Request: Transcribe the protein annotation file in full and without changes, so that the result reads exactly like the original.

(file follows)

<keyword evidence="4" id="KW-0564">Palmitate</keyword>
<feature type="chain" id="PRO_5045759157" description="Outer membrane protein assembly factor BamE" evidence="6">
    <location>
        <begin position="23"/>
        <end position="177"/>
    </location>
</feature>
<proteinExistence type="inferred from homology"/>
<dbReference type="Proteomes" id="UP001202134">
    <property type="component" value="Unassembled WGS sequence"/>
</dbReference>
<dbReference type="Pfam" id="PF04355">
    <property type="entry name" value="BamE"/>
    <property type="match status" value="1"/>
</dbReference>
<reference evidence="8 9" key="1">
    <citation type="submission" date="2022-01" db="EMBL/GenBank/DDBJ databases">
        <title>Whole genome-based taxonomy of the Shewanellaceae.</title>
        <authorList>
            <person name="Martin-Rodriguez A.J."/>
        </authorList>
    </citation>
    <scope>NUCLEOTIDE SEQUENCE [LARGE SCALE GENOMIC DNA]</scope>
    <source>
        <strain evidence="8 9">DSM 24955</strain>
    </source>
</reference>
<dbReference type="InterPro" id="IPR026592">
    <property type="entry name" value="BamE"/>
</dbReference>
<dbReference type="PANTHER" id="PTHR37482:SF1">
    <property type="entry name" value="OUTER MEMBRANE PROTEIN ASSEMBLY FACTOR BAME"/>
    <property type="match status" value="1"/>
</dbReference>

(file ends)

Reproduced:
<keyword evidence="4" id="KW-0564">Palmitate</keyword>
<feature type="chain" id="PRO_5045759157" description="Outer membrane protein assembly factor BamE" evidence="6">
    <location>
        <begin position="23"/>
        <end position="177"/>
    </location>
</feature>
<proteinExistence type="inferred from homology"/>
<dbReference type="Proteomes" id="UP001202134">
    <property type="component" value="Unassembled WGS sequence"/>
</dbReference>
<dbReference type="Pfam" id="PF04355">
    <property type="entry name" value="BamE"/>
    <property type="match status" value="1"/>
</dbReference>
<reference evidence="8 9" key="1">
    <citation type="submission" date="2022-01" db="EMBL/GenBank/DDBJ databases">
        <title>Whole genome-based taxonomy of the Shewanellaceae.</title>
        <authorList>
            <person name="Martin-Rodriguez A.J."/>
        </authorList>
    </citation>
    <scope>NUCLEOTIDE SEQUENCE [LARGE SCALE GENOMIC DNA]</scope>
    <source>
        <strain evidence="8 9">DSM 24955</strain>
    </source>
</reference>
<dbReference type="InterPro" id="IPR026592">
    <property type="entry name" value="BamE"/>
</dbReference>
<dbReference type="PANTHER" id="PTHR37482:SF1">
    <property type="entry name" value="OUTER MEMBRANE PROTEIN ASSEMBLY FACTOR BAME"/>
    <property type="match status" value="1"/>
</dbReference>